I ate pretty good then. Lots of fresh vegetables, fruits, nuts, whole grain breads. But usually every night when I was on the road, such as the Tour of Texas, the Coor’s Classic, etc. I’d eat a pint of Hagen Daz ice cream. Nearly every night. When I got to that study in North Dakota and had to eat the 5500 calories, it was nearly impossible for me to stomach the quantity of food they were serving. It was something like 2 chicken breasts boiled in oil, plus a whole pyrex family size serving bowl of mashed potatoes, made with non dairy creamer, plus 8 slices of bread and a couple large glasses of whole milk. They finally had to split my 3 meals a day into 5 meals, just so I could eat the right number of calories and not loose weight. I was used to eating way higher caloric food that took up much less volume – ie. ice cream.

I think the movie Super Size Me was bullshit and completely unfair to McDonalds. That movie was about gluttony, plain and simple, and had nothing to do with the quality of food his was eating. It was all about the quantity of the food he was trying to consume. I’d bet you a million dollars I could eat at McDonalds for a year straight, 3 meals a day, and not have any ill effects or performance issues in cycling.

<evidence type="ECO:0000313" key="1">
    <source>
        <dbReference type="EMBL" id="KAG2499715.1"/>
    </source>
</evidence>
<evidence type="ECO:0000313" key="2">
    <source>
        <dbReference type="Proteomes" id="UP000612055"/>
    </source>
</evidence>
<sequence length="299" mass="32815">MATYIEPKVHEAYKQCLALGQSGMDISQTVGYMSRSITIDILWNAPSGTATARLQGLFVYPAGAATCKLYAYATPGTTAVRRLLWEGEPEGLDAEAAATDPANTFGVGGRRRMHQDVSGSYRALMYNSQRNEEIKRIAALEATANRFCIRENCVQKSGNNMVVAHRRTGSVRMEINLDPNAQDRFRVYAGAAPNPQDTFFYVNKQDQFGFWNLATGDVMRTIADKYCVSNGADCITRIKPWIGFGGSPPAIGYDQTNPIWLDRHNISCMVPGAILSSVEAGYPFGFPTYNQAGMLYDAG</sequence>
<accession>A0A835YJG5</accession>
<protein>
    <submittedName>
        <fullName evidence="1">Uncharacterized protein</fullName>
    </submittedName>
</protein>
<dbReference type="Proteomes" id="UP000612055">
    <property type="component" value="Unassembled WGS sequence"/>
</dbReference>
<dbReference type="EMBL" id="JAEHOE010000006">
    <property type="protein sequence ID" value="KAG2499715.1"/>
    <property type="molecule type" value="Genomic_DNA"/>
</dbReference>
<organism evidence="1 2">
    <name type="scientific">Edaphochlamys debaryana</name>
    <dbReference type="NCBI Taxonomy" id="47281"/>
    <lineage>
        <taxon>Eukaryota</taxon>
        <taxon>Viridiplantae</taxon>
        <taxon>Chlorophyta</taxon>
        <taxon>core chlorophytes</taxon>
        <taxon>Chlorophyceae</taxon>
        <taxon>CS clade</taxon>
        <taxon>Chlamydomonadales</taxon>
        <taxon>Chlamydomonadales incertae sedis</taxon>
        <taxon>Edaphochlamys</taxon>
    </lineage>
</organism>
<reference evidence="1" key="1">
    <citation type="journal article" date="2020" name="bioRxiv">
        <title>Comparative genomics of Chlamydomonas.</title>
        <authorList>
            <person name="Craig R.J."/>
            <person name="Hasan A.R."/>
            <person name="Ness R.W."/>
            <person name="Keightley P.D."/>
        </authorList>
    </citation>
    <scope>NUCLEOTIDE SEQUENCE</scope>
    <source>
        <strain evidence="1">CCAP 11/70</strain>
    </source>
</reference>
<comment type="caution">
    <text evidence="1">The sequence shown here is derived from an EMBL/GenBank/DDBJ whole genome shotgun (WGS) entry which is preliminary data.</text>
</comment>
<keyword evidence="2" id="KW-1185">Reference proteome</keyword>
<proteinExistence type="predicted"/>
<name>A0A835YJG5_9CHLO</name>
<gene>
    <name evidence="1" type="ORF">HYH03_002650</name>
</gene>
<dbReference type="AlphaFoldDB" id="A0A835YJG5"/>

When I first started racing I used to take a bunch of vitamins. A handful a couple times a day. Now I take fish oil at night, when I have them, and just about nothing else. I figure that by the amount of food I consume, it would be nearly impossible not to get enough nutrition from it. I’ve been using salt for about 6 months now. I’ve never put any salt on my food, but a Swiss nutritionist came and talked to the BMC guys last year and told the riders to eat as much salt as they could stomach. I’ve always had a cramping problem, so I figured it couldn’t hurt to try it for a while. Other than that, I eat just about anything I want. I think I eat pretty good. I don’t eat hardly any processed food, but am not really against it, I just don’t like it as well as fresh food.

So, to wrap this up, I don’t think you need to worry so much about what you eat. That is unless you are just consuming too much and are showing the signs of that. Other than that, eat what you like because one of the big fringe benefits of riding your bike all day is you can eat a lot of food all night.

Here's Adam with a piece of carrot cake, a dark chocolate Snickers bar, a jug of Gatorade, plus a Starbucks double espresso shot at the 75 mile pit stop.

Ben got some jalapeno Kettle Chips and washed them down with a RedBull.

I'm not sure what these chips Austin had were. Bungles or somethig like that. I didn't really get the chips during the ride thing going on today. I just had a cup of coffee and called it a day.

Road or MTB – That was the choice

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Yesterday I went ahead and entered the Lago Vista Races both days. I had considered racing the MTB race outside Austin, but that didn’t seem too bright. I plan to do some real MTB racing this season, but since I haven’t been feeling all that great, plus, I haven’t ridden a MTB in a few months, I thought it would probably be better to race on the road.